Rotunno also argued that Weinstein’s accusers made the choice to go to his apartment or his hotel room, that they made the choice to engage in sex with him, and that they should take responsibility for those choices.
Illuzzi-Orbon rebuffed those claims.
“If you take the short way home and walk through a dark park and get robbed, nobody’s going to say, ‘You shouldn’t have been walking through the dark park,’” Illuzzi-Orbon said.
Weinstein, 67, faces five felony charges in the New York trial, including rape, criminal sexual assault and predatory sexual assault. He faces a minimum of 25 years in prison and could be locked away for the rest of his life if convicted on the last charge.
The charges stem from accusations by Haley, a former employee of Weinstein’s production company who alleges he forcibly performed oral sex on her in 2006, and Mann, a former aspiring actress who testified that the producer raped her in a New York hotel room in 2013.
To earn a conviction on the predatory sexual assault charge, prosecutors must convince jurors that Weinstein assaulted Haley or Mann, as well as Sciorra, the “Sopranos” actress.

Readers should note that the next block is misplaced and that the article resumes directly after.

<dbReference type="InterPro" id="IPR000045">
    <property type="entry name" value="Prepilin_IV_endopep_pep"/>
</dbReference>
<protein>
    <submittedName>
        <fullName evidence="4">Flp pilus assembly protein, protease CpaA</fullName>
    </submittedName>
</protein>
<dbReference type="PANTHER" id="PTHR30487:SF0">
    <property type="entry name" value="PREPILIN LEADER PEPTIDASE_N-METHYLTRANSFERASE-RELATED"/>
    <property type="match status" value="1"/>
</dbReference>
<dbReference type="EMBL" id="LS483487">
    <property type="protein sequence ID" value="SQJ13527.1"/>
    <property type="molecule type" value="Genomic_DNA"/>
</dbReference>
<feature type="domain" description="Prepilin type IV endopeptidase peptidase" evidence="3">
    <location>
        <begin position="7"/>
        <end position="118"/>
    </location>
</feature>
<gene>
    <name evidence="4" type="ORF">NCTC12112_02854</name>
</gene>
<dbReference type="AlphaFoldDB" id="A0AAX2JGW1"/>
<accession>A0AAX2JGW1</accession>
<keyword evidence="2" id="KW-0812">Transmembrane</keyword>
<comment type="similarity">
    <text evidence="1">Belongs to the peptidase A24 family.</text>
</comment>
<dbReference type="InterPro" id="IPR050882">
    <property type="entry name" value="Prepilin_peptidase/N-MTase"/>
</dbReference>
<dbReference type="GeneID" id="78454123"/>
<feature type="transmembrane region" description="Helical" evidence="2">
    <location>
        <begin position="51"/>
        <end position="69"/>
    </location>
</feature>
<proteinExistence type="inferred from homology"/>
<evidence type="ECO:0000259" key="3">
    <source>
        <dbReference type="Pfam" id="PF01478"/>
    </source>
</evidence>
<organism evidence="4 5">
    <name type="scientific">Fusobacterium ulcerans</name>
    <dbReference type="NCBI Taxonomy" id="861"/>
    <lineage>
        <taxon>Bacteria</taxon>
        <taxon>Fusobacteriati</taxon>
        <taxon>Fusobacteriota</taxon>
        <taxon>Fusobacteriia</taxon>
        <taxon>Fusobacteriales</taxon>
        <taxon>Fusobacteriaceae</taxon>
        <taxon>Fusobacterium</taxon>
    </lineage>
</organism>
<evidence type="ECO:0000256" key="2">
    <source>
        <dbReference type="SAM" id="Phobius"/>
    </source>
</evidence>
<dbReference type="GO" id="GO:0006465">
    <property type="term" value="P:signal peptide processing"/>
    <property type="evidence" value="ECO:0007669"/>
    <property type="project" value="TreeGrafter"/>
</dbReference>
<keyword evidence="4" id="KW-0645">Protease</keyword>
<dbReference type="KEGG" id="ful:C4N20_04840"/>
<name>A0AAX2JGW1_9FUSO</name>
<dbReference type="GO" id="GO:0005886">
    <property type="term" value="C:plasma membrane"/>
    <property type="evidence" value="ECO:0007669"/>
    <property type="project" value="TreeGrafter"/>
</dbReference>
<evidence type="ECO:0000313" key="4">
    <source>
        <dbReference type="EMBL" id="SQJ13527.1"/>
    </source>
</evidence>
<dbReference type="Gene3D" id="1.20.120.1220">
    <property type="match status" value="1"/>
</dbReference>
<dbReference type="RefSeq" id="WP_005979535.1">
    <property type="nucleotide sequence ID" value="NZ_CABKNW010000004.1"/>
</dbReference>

The nature of the predatory sexual assault statute could also work against the prosecution, Shakhnevich said. To convict on either of those two counts, jurors must believe Weinstein assaulted Sciorra and Haley or Sciorra and Mann. While Shakhnevich described Sciorra as the prosecution’s strongest witness because she cut contact with Weinstein after the date of the alleged assault, the jury cannot legally convict on her accusation alone.
Three other women testified that Weinstein assaulted them. Those alleged crimes were either too old to prosecute or happened outside the jurisdiction of the Manhattan district attorney’s office, but the allegations of one of the women, Lauren Young, about an assault that she said occurred in a Beverly Hills hotel, led prosecutors to file charges against Weinstein in Southern California.
Weinstein has denied any wrongdoing and pleaded not guilty to all charges. Jury deliberations are expected to begin Tuesday.
In a direct rebuke of the defense’s argument that Weinstein’s accusers sought attention through their involvement in the sensational case, Illuzzi-Orbon said they were instead “compelled by their own morality.”
“Would they put themselves through the stress? Did it look like they were having fun up there? Did it look like that was a party, was that a premiere?” Illuzzi-Orbon said. “Or did it look like that was horrible and grueling?”
Newberry reported from New York. Queally reported from Los Angeles.
The stories shaping California
Get up to speed with our Essential California newsletter, sent six days a week.
You may occasionally receive promotional content from the Los Angeles Times.